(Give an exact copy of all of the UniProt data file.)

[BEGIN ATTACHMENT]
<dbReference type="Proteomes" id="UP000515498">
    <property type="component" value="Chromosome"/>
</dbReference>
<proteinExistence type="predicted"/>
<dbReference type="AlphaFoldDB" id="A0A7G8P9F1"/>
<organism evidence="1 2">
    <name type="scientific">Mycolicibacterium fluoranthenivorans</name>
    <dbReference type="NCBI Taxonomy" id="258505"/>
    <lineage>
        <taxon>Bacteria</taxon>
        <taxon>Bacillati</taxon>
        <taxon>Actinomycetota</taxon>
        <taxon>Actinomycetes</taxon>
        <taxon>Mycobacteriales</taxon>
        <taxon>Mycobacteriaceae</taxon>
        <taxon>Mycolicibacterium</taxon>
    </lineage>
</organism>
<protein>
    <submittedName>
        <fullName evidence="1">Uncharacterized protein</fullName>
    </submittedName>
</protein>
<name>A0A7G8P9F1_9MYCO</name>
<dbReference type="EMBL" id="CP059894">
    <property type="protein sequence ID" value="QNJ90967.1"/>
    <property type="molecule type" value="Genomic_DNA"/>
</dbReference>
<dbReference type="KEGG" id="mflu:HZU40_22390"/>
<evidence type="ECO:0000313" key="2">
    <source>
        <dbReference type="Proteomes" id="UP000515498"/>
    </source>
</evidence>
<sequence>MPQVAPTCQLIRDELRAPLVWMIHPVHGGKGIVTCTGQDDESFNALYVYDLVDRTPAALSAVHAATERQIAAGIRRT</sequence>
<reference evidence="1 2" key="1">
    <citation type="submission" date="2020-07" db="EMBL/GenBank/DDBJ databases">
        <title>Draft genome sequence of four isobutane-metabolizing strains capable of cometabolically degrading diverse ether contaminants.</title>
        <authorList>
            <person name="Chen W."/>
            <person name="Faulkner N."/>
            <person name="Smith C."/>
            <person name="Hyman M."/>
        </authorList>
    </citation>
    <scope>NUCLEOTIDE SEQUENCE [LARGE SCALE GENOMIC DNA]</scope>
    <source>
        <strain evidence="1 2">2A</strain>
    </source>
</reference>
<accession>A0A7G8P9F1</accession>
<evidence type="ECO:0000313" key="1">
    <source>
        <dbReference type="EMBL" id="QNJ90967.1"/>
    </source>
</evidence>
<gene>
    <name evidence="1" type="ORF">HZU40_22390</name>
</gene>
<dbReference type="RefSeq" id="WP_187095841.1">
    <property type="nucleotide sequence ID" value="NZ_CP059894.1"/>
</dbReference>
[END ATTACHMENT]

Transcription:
<dbReference type="Proteomes" id="UP000515498">
    <property type="component" value="Chromosome"/>
</dbReference>
<proteinExistence type="predicted"/>
<dbReference type="AlphaFoldDB" id="A0A7G8P9F1"/>
<organism evidence="1 2">
    <name type="scientific">Mycolicibacterium fluoranthenivorans</name>
    <dbReference type="NCBI Taxonomy" id="258505"/>
    <lineage>
        <taxon>Bacteria</taxon>
        <taxon>Bacillati</taxon>
        <taxon>Actinomycetota</taxon>
        <taxon>Actinomycetes</taxon>
        <taxon>Mycobacteriales</taxon>
        <taxon>Mycobacteriaceae</taxon>
        <taxon>Mycolicibacterium</taxon>
    </lineage>
</organism>
<protein>
    <submittedName>
        <fullName evidence="1">Uncharacterized protein</fullName>
    </submittedName>
</protein>
<name>A0A7G8P9F1_9MYCO</name>
<dbReference type="EMBL" id="CP059894">
    <property type="protein sequence ID" value="QNJ90967.1"/>
    <property type="molecule type" value="Genomic_DNA"/>
</dbReference>
<dbReference type="KEGG" id="mflu:HZU40_22390"/>
<evidence type="ECO:0000313" key="2">
    <source>
        <dbReference type="Proteomes" id="UP000515498"/>
    </source>
</evidence>
<sequence>MPQVAPTCQLIRDELRAPLVWMIHPVHGGKGIVTCTGQDDESFNALYVYDLVDRTPAALSAVHAATERQIAAGIRRT</sequence>
<reference evidence="1 2" key="1">
    <citation type="submission" date="2020-07" db="EMBL/GenBank/DDBJ databases">
        <title>Draft genome sequence of four isobutane-metabolizing strains capable of cometabolically degrading diverse ether contaminants.</title>
        <authorList>
            <person name="Chen W."/>
            <person name="Faulkner N."/>
            <person name="Smith C."/>
            <person name="Hyman M."/>
        </authorList>
    </citation>
    <scope>NUCLEOTIDE SEQUENCE [LARGE SCALE GENOMIC DNA]</scope>
    <source>
        <strain evidence="1 2">2A</strain>
    </source>
</reference>
<accession>A0A7G8P9F1</accession>
<evidence type="ECO:0000313" key="1">
    <source>
        <dbReference type="EMBL" id="QNJ90967.1"/>
    </source>
</evidence>
<gene>
    <name evidence="1" type="ORF">HZU40_22390</name>
</gene>
<dbReference type="RefSeq" id="WP_187095841.1">
    <property type="nucleotide sequence ID" value="NZ_CP059894.1"/>
</dbReference>